The coronavirus pandemic has forced schools across the country to close, often causing students to miss out on social interaction, and for some children, the pandemic has also kept them from meeting potential foster families in Los Angeles County.
Randi Thompson is the CEO and co-founder of Kidsave, a nonprofit that helps connect older foster children – ages 9 through 18 – with families interested in adoption. Kids at those are less likely to be adopted than older children, according to the organization.
“Our whole concept is to take kids who have kind of been forgotten about in the shadows and… bring them back in the community, where they can meet and get to know people,” Thompson said.
“We do activities where people get to spend time together, and the kids and the families both have a say in who they get to know better.”
The nonprofit holds house visits and events that allow children and families to introduce themselves to each other. Those short-term meetings often take place in public areas or at the host family’s home during school vacations and weekends.
Kidsave reports that those weekend visits, under its nonprofit’s Weekend Miracles partnership program with the LA County Department of Children and Family Services, have served over 500 older youth in the county. About 76% of continuing participants have found a permanent family or a “connection to a caring adult.”00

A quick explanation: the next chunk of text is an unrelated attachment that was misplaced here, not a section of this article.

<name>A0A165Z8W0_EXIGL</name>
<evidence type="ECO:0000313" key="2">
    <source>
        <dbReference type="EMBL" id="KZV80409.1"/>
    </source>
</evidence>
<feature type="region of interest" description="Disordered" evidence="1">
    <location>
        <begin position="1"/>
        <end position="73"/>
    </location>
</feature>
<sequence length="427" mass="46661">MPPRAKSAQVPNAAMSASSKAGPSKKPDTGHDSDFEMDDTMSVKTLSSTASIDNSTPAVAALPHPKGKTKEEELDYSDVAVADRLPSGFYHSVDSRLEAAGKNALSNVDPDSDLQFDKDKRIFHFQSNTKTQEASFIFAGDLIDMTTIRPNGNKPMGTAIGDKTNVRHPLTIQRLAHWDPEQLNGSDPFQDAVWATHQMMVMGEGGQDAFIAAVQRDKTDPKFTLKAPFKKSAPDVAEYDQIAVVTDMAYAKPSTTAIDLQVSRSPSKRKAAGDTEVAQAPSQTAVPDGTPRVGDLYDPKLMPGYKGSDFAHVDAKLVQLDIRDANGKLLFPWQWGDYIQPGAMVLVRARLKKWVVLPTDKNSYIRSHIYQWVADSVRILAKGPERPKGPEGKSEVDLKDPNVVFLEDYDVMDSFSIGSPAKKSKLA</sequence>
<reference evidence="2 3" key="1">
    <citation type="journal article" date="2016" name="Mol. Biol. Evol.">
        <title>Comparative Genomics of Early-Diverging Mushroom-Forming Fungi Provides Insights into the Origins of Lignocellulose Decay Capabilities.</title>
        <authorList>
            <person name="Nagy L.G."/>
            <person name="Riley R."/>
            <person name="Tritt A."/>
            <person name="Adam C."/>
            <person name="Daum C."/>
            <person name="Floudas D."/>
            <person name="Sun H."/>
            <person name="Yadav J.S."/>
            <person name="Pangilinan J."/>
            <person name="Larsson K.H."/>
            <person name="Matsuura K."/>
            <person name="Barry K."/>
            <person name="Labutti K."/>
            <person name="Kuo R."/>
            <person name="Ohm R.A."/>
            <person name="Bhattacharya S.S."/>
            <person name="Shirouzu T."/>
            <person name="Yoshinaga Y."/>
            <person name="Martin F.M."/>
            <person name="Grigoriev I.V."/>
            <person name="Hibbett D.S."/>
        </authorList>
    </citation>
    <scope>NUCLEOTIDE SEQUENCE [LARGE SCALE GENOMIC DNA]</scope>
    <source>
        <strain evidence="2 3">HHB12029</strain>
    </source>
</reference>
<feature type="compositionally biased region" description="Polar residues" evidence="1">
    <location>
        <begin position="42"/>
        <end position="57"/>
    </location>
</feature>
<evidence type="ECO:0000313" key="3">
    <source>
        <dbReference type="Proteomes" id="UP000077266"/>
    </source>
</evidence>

But the coronavirus pandemic changed Kidsave’s plans drastically. Social distancing mandates caused the events to be canceled – and the children noticed, Thompson said.
“The kids were saying, ‘When’s the next event? When’s the next event?’ And we said, ‘We got to do something,'” she said. “So, we immediately thought, ‘Well, why can’t we do this in a virtual format?'”
The meet-ups are now held over Zoom, allowing families to do activities with foster children virtually.
Kidsave is also collecting donations that fund care packages for each of the children in their program. The packages, as well as the virtual meet-ups, provide a personal connection for foster youth in a time when that might otherwise be restricted because of the coronavirus.
“We’re amazed at how well it’s working,” Thompson said. “We’re learning so much about the kids because it is a more intimate environment, and we’re learning things that are helping us to be able to advocate to help them find permanent families.”